What’s that thing on the back of your phone?”
That’s the eternal question anyone with a PopSocket has probably heard more times than they can count. But the answer is, it’s a simple “life hack” that has earned close to $170 million in revenue.
Created by Boulder, Colorado-based philosophy teacher David Barnett to solve the problem of tangled headphones, the simple product has exploded over the past eight years. It is now one of the best selling phone peripherals on the market.
PopSockets is currently moving over 10 million products a month, with a unit price of just $10. A few key factors that contributed to the incredible growth of Barnett’s company.
- PopSockets created a product that no one knew they needed, but which anticipated a shift in usage that would precipitate a real need. Originally released in 2010, their phone grip/mount/stand came out just as phones started to grow in size, which made a peripheral like the PopSocker useful.
- Barnett used modern drafting and prototyping technology that allowed him to test—and fail—faster.
- The product found a footing in the promotional-products market. With easy customization, a low per unit price, and a small size, PopSockets was a perfect fit for any convention swag bag.
By capitalizing on this niche market, using technology that streamlined early prototyping, and adapting their product customers’ needs through personalization, PopSockets has grown from a personal life hack to a $169 million dollar company in under a decade.
Fill your network with high-leverage people
In 2014, Barnett attended a trade show for the promotional-products industry—while not his first distribution strategy, it gave PopSockets a huge boost in potential clients, suppliers, and distributors. The buyers from this conference included several big-name companies that helped put PopSockets in front of a much wider audience.
“It was a huge hit,” Barnett told 303 Magazine. “I had crowds around my booth. I had no idea what I was doing. I didn’t understand the terminology for pricing or anything, but I left with a bunch of contacts and a lot of excited buyers and had decent sized orders.”
When the customers from this show started distributing PopSockets to their networks, it put the product in front of a group of people that understood its value. Companies like Snapchat and Twitter branded their PopSockets and handed them out as conference swag or gave them to top users or employees—which triggered other companies to do the same.
The increasing awareness of PopSockets for their promotional value filtered down to the general public as well. When Barnett initially launched PopSockets, no one was buying because they didn’t really understand the value proposition. By selling PopSockets as a B2B promotional product, Barnett found a way to get his products into the hands of potential B2C buyers, as well.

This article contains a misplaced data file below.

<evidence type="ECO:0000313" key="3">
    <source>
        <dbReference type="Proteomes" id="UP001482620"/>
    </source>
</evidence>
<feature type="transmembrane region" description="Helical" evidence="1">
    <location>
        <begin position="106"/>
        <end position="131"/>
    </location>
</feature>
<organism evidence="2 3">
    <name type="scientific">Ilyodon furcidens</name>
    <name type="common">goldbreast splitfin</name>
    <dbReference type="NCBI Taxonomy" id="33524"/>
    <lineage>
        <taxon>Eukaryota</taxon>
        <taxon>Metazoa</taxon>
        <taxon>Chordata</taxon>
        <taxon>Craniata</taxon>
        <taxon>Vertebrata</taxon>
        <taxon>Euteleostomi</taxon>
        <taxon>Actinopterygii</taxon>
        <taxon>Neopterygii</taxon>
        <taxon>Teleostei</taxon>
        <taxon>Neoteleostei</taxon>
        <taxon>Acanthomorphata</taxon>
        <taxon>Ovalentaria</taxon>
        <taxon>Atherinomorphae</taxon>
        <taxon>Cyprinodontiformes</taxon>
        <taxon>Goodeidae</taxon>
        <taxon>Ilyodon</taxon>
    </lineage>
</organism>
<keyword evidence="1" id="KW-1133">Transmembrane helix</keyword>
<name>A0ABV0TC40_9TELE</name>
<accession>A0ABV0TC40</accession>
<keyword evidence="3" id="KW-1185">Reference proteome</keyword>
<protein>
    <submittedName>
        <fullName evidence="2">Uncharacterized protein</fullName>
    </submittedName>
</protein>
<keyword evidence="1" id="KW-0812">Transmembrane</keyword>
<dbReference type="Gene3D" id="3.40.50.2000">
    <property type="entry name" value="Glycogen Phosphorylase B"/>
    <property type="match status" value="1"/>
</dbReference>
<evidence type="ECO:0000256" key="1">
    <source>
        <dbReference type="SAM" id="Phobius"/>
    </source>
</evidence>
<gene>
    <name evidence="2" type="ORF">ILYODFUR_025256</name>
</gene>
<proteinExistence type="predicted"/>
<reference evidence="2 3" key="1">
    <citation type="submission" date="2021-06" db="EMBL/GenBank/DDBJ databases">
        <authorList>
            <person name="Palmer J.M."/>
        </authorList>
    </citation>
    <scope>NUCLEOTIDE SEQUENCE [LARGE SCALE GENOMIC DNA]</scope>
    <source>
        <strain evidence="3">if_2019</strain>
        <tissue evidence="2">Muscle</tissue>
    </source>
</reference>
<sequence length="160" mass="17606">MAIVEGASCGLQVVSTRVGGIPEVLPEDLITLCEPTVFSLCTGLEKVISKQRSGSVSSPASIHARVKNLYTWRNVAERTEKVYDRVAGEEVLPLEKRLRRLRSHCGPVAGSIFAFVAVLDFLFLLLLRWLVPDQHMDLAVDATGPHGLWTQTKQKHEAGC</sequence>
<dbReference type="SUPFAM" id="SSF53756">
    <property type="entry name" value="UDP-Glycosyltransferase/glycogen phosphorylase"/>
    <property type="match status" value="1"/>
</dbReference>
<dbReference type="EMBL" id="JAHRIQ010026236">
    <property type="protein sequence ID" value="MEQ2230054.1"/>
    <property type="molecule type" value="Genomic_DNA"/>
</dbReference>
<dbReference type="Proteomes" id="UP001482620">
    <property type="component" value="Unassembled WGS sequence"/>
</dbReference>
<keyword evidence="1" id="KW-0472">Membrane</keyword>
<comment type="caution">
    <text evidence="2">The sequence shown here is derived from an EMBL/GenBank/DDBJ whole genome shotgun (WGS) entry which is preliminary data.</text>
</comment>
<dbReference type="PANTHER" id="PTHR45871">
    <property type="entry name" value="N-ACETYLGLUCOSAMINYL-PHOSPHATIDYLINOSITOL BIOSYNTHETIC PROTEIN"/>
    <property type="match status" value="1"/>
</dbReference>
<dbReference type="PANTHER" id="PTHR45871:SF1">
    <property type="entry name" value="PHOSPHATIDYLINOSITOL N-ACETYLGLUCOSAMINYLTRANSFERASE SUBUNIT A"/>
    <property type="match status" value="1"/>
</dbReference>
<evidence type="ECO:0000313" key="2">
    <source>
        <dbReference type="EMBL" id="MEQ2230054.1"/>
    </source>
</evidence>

As he told 303 Magazine: “Those orders ended up getting PopSockets in people’s hand and they get asked every day — ‘What is that?’ The second question is, ‘Where do I get it?’”
In other words, he’d identified the right growth channel that allowed him to acquire customers and gain traction for PopSockets.
Soon, those potential customers began to search for the product.
By 2016, the interest in “popsockets” as a search term was climbing steadily. It broke out of the promotional-products and conference niche and into the general public’s eye.
Without popular companies like Twitter buying into the value of PopSockets as a promotional tool, the company would not have experienced this same kind of growth. Being a useful tool for these larger companies meant association with them by proxy. Barnett put his product in the hands of companies that already had considerable distribution networks, and PopSockets leveraged that association to kick-start broader consumer interest in their product.
Make many MVPs—not just one
Taking a product from idea all the way to store shelves can be an arduous process. Barnett’s original MVP (minimum viable product) version of the PopSocket was a pair of buttons glued to the back of his phone. That obviously wouldn’t cut it as a salable product, so he had to turn it into something that was functional, durable, and repeatable. Without any outside funding, this meant prototyping cheaply, on a small scale, and moving quickly. He used 3D drafting and printing to make sure the process could move quickly and fail faster so he could learn more as a result.
In the early days of PopSockets, Barnett went through 60 rounds of prototypes. Learning and then using a program called SolidWorks, he made 3D CAD models to send to a manufacturing partner in China who could get a prototype back to him within two weeks.
“My very first prototype, I still have it, it was a flat piece of plastic,” Barnett recounted in a Mixergy interview. “And when you press on it, it was supposed to expand like an accordion, like a bowl. When you actually pressed on this, nothing happened. It was like pushing on a silver dollar. It was just rock hard. I mean, it didn’t expand the slightest. It needed to expand about an inch and a half, and it was zero. So I knew, it was pretty clear that it wasn’t anywhere close to working.”